The Penguins have enjoyed a remarkably unmarred season thus far in the 2009-10 campaign. The team has the best record in the National Hockey League at 8-1 and tied for its second-best start in franchise history.
But in the harsh and unforgiving world of professional sports, no one expected the team’s fortuity to remain in a state of perpetuity.
That became evident Wednesday afternoon with the announcement that veteran defenseman and locker room leader Sergei Gonchar will miss four to six weeks after breaking his left wrist in Pittsburgh’s 5-1 victory over St. Louis Tuesday night.
Pittsburgh will no doubt miss a player with Gonchar’s talent and skill level, but if history has taught us anything about this generation of Penguins, it’s that nothing – not even an injury – will deter the team.
After all dealing with injuries, and particularly injuries to key players, is nothing new for Pittsburgh.
In the last two seasons, the Penguins have lost 556-man games to injury and overcame extended absences of such players as captain Sidney Crosby
(32 games), Gonchar (60), Marc-Andre Fleury
(40), Gary Roberts (43), Ryan Whitney (39), Max Talbot (34 and counting), Tyler Kennedy
(24), Ruslan Fedotenko (15) and Hal Gill (13).
While missing those key contributors the last two seasons, Pittsburgh still managed to earn two berths in the Stanley Cup Final and took home the coveted hardware last season.
Each time a player went down, the Penguins organizational depth really shined. Whether it was Alex Goligoski filling in last year for Gonchar and Whitney, or Ty Conklin’s magical run in Fleury’s absence during the 2007-08 season. The Penguins have proven time and again that they are not a team that relies solely on one player.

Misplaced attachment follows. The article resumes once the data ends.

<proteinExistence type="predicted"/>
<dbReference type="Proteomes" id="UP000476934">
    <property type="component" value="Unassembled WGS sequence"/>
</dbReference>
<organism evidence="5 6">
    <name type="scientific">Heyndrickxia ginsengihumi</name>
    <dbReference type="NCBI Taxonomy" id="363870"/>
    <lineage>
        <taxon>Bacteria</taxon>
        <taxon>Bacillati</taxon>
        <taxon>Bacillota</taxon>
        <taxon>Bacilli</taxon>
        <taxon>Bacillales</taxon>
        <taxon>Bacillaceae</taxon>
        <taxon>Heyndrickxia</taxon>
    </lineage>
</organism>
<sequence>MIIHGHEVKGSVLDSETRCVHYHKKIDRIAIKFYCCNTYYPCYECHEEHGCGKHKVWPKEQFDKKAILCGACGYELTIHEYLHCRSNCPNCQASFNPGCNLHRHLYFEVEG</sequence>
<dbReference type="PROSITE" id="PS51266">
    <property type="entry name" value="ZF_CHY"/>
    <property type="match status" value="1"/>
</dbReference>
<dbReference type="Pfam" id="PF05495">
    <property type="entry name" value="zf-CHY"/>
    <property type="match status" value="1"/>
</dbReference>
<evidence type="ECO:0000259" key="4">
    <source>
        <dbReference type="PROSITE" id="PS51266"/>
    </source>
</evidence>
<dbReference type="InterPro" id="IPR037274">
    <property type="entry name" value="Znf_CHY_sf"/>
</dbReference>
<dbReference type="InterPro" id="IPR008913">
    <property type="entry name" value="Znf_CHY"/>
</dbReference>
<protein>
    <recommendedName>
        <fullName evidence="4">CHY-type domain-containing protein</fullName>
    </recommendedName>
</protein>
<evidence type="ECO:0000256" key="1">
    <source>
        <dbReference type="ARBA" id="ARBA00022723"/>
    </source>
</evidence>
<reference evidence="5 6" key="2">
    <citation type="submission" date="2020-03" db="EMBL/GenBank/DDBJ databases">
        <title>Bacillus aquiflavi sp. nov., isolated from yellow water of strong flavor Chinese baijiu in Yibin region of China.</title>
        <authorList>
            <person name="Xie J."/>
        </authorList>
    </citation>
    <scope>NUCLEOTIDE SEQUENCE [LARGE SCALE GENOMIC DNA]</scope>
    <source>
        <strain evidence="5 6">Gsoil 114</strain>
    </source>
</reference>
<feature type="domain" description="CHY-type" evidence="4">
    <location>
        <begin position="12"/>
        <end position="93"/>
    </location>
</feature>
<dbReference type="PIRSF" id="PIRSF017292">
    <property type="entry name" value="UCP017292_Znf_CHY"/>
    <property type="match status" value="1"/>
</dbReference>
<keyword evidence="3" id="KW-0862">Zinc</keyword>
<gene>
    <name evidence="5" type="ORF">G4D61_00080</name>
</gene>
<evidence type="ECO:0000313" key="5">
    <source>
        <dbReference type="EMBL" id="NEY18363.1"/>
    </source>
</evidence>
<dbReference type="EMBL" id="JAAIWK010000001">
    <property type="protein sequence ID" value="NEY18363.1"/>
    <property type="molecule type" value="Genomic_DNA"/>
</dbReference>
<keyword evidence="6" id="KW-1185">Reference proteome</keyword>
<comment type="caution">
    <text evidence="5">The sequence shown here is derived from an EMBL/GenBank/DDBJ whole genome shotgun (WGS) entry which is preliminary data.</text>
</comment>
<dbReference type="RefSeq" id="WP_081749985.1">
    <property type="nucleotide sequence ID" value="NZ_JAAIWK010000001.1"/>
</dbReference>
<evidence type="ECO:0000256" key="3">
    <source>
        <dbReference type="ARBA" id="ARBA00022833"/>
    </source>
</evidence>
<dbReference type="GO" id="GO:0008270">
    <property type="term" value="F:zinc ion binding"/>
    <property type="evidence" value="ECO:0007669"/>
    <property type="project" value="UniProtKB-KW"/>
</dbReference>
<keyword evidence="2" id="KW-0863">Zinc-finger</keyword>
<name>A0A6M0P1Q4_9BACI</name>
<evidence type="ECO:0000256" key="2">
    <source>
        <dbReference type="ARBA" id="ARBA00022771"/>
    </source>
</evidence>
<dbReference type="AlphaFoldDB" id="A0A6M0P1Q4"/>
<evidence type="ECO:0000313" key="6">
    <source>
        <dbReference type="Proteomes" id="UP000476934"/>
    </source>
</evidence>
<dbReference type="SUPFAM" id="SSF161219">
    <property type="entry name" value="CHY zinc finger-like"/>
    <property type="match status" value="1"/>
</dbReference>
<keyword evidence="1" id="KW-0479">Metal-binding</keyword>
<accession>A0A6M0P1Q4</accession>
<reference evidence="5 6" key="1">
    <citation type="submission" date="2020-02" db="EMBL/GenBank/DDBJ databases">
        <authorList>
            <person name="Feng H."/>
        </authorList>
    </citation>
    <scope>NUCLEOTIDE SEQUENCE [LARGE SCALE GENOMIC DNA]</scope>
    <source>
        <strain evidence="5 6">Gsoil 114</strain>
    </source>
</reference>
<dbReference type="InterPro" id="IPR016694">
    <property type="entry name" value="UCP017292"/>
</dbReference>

This year’s team has already proven to be built around the whole unit and not any individual. The Penguins have displayed incredible balance and depth in their early season success. The Penguins won eight of their first nine games thanks to contributions throughout the lineup.
There has been a different hero each night for Pittsburgh, whether it was Fleury, Crosby, Evgeni Malkin
, Kennedy, Goligoski, Jordan Staal
, the power play, the penalty killing, the transition game, etc. The Penguins have unapologetically rolled four lines and three defensive pairs with regularity and forced opponent’s to deal with their depth.
Even players with smaller roles – like Mike Rupp, Eric Godard and Jay McKee – have stepped up in critical situations for the Penguins.
Add all those pieces together and the result is the second-best start in franchise history and a blue print for success.
So missing one player, even Gonchar, will not derail the team’s early momentum. If anything, overcoming the loss will make the team stronger.
Players like Kris Letang
and Goligoski will handle bigger and expanded roles and that will allow them to grow and mature as players. And when Gonchar finally returns, Pittsburgh’s depth and experience will be even greater than before his departure.
Over the last few years the Penguins have developed a steely resolve when facing adversity. They excel in such situations and raise their already high level of play to transcendent heights.
No one will deny that losing Gonchar is a blow to the team. His presence will be missed in the locker room, in team meetings and, most of all, on the ice. But the Penguins haven’t blinked in the past when facing extremely adverse situations. So don’t expect it to happen this time around either.